As far as picking Soto to win a batting crown? That comes from factoring in all of the above with the basic idea that it’s easier to hit for an exceedingly high (read: league-leading) average over a smaller number of at-bats. Given Soto’s 145 free passes and 22.2 percent walk rate a year ago -- best in baseball -- a reasonable expectation is that he’ll rack up 130-plus walks, especially in a Nationals lineup where he is the one hitter opponents will pitch to extra carefully. Those are fewer chances Soto will have to make an out, which should help him hit for a higher average.
As far as the instances when Soto does get a chance to hit? He makes impactful contact more frequently than anyone else. He recorded a hard-hit batted ball on 23.9 percent of his swings last year, the highest single-season rate since Statcast started tracking in 2015. That’s the stuff batting champs are made of. -- Jason Catania
Vladimir Guerrero Jr. -- 1B, Blue Jays
Key number: One of three players with 90th+ percentile hard-hit rate and 80th+ percentile K-rate in 2021
Guerrero made a serious run at the Triple Crown during his epic 2021 breakout, finishing with a .311 batting average, 48 homers and 111 RBIs over 161 games. He held an average of .300 or better every day of the season except one -- after his fifth game of the year on April 6.
Guerrero is one of the most powerful players in the game, but unlike many of today’s top sluggers, he combines his prodigious pop with a penchant for putting the ball in play -- a blend that’s conducive to a high average. MLB’s former No. 1 overall prospect not only had the sixth-highest hard-hit rate (the percentage of batted balls with an exit velocity of 95 mph or higher) among qualifiers at 55.2% but also a 15.8% strikeout rate, 7.4 percentage points below the MLB-wide figure. Guerrero was one of three players, along with Juan Soto and Manny Machado, who had a hard-hit rate in the 90th percentile or better and a strikeout rate in the 80th percentile or better. He ended the year with 274 hard-hit balls, the most for one player in any season under Statcast tracking (since 2015). -- Thomas Harrigan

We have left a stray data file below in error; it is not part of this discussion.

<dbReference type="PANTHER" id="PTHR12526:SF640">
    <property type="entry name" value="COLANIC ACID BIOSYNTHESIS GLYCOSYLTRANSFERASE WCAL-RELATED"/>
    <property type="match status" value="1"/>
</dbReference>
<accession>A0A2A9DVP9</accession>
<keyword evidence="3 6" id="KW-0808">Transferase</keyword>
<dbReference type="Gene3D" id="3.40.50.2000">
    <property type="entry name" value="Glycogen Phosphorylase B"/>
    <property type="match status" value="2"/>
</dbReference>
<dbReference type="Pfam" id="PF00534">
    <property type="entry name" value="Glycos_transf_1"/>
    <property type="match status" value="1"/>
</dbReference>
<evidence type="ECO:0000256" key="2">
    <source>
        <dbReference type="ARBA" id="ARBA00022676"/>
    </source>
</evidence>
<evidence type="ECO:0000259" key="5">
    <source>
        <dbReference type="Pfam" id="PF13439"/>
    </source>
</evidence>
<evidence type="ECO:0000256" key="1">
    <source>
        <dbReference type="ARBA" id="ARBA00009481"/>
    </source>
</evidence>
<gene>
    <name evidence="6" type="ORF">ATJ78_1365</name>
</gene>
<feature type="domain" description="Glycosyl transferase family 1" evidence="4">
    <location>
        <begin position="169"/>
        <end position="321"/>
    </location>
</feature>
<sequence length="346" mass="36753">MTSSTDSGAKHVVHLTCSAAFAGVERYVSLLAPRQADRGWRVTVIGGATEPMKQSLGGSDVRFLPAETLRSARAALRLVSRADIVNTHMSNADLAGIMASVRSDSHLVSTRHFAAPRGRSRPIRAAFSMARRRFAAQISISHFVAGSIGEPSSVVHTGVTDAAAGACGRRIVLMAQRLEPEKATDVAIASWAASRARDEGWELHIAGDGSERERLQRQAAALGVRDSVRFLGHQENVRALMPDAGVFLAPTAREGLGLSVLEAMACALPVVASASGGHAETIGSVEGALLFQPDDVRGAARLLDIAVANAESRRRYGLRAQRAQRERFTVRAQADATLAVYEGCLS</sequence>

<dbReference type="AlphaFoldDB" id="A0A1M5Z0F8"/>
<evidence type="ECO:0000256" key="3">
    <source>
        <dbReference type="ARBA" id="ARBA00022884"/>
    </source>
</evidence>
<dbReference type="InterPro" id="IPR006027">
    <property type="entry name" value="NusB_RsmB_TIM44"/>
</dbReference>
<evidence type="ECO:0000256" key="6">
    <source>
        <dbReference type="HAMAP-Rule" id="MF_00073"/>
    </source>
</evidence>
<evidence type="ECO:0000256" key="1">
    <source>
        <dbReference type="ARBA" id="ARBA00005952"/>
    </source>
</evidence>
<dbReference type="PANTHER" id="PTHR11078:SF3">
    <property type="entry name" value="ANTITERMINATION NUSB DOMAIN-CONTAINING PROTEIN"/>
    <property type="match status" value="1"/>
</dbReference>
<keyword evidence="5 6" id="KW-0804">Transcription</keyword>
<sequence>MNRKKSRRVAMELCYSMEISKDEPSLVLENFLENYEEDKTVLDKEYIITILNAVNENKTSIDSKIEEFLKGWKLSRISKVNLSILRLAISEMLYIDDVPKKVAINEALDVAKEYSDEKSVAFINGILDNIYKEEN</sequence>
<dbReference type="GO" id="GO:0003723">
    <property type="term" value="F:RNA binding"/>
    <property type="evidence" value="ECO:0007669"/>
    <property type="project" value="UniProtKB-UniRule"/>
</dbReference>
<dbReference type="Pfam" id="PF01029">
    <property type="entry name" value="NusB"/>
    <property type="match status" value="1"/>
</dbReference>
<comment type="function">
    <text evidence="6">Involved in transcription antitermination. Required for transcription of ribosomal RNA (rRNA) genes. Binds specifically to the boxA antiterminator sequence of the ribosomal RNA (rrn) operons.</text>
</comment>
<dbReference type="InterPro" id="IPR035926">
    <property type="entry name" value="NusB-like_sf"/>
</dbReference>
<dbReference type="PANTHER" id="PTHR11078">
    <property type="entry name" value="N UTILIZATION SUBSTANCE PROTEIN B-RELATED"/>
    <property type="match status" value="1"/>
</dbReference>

Kyle Tucker -- OF, Astros
Key number: .307 xBA in 2021
If you're looking for a batting champion, you want someone who's going to square the ball up as often as possible when he steps to the plate. Here's a way to find that kind of hitter with Statcast: look at who has the most hard-hit and sweet-spot contact per plate appearance. Hard-hit means 95 mph or harder off the bat. The sweet spot is a launch angle from 8-32 degrees, basically the best line drives and fly balls. Which brings us to Tucker. The Astros' rising star is a standout on both leaderboards.
Tucker hit the ball hard in 35.3% of his plate appearances in 2021, eighth-best among the 188 hitters with at least 400 plate appearances. He hit the ball in the sweet spot in 31.2% of his plate appearances, fifth-best among those hitters. And he did both -- hit the ball 95-plus mph with an 8-32 degree launch angle -- in 18.2% of his plate appearances. That was third-best.
Tucker's high quality and quantity of contact is why he had an expected batting average of .307 last season, tied for third-best among qualifiers behind Freddie Freeman and teammate Michael Brantley. He's only 25 and coming into his prime. He could be the best hitter in one of the best lineups in baseball. -- David Adler